WHAT: A barrel-roll along a safety fence nearly severed his Falcon GT-HO in two
WHEN: October 1971
WHY IT'S UNFORGETTABLE: The scariest rollover in Bathurst history, from an era of flimsy protection
Forty-five years after Bill Brown’s spectacular shunt, the grainy black-and-white footage is still a popular YouTube clip, showing those frightening moments of the Falcon GT-HO chopping itself almost in two as it rolled along the timber fence on top of the mountain during the 1971 Bathurst enduro.
Brown, a quietly spoken Sydney newsagent, was the quickest privateer in the race that year and running third at the time of his headlining incident.
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On lap 43, Brown fired over the rise into McPhillamy Park when a front tyre burst at 170-180km/h, sending the Phase III straight ahead into a dirt bank and then up into the air, rolling violently doorhandle over doorhandle along the wooden fence.
A flaggie ran for his life as the Falcon tumbled towards him, clipping his arm. The wreck finally finished upside down, broken-backed on top of the fence, almost severed across the turret just behind where Brown’s head would have been.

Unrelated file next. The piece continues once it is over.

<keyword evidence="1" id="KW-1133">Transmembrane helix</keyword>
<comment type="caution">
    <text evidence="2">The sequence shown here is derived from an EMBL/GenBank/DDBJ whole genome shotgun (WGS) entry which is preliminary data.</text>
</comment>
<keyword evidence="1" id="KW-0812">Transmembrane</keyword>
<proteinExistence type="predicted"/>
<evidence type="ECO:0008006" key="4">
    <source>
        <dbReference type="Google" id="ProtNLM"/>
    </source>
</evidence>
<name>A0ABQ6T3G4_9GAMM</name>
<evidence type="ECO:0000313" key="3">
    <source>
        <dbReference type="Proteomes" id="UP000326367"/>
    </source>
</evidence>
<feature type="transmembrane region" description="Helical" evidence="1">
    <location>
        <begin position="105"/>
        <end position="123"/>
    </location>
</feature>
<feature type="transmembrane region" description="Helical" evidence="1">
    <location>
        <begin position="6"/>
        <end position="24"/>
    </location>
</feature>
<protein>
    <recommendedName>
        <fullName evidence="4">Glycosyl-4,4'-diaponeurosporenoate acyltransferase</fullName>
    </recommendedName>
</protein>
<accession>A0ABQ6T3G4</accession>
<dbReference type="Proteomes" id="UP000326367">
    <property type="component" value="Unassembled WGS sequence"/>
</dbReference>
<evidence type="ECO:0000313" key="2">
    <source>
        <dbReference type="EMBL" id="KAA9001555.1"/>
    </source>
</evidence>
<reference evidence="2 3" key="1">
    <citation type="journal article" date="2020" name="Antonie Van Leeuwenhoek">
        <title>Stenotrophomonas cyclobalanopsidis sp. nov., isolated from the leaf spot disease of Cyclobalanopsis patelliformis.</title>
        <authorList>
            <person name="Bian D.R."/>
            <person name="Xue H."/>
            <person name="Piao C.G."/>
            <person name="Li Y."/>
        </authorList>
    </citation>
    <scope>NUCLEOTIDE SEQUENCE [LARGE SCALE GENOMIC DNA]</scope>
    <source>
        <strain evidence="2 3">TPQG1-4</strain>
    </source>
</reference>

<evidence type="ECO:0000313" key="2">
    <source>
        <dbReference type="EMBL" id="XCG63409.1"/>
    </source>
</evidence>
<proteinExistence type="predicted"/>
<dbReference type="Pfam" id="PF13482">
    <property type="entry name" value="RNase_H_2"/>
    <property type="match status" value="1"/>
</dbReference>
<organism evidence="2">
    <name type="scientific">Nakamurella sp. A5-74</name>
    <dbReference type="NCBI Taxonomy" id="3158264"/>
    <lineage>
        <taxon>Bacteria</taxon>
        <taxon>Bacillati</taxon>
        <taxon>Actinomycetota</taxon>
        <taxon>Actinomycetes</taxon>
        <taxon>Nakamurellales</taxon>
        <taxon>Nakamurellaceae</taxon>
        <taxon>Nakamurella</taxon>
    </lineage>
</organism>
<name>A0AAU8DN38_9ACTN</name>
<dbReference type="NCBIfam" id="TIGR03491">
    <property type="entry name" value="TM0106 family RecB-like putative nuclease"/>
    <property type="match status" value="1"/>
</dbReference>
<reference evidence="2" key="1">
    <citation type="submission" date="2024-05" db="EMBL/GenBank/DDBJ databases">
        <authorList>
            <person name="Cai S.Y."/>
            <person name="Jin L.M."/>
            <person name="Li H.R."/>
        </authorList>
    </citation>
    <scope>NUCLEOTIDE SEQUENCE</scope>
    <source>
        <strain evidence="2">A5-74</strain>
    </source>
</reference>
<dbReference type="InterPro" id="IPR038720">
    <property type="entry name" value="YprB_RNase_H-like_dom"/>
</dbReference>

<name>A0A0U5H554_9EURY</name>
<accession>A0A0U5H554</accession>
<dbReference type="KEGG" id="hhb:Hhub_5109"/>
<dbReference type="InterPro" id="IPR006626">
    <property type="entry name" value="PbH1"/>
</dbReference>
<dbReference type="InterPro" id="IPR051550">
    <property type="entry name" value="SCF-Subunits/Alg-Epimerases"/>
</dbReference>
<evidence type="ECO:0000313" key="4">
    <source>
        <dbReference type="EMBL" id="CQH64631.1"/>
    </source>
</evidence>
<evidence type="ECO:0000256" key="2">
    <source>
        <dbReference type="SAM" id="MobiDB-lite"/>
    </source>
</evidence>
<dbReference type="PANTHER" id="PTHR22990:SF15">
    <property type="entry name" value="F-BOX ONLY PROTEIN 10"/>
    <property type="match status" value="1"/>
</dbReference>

“When it came to rest upside down, people started to push the car back over,” Brown reported. “But I could smell petrol so I told them to stop.”
Brown’s peers knew him as an exceptionally fast driver who was also an original Bathurst driver with the Holden Dealer Team. Yet the ’71 Bathurst shunt is what he is best remembered for, making him instantly famous for the wrong reasons. Asked if this still annoys him, Brown laughs. “Nah, it never worried me. I knew I could drive, and that crash wasn’t my fault.”
The crash also marked him the Houdini of racing as his almost-severed car had the barest of roll hoops. Yet Brown stepped out with just a grazed shin and a bad case of bloodshot eye. “The back of the seat was broken and I was flung flat, luckily for me.”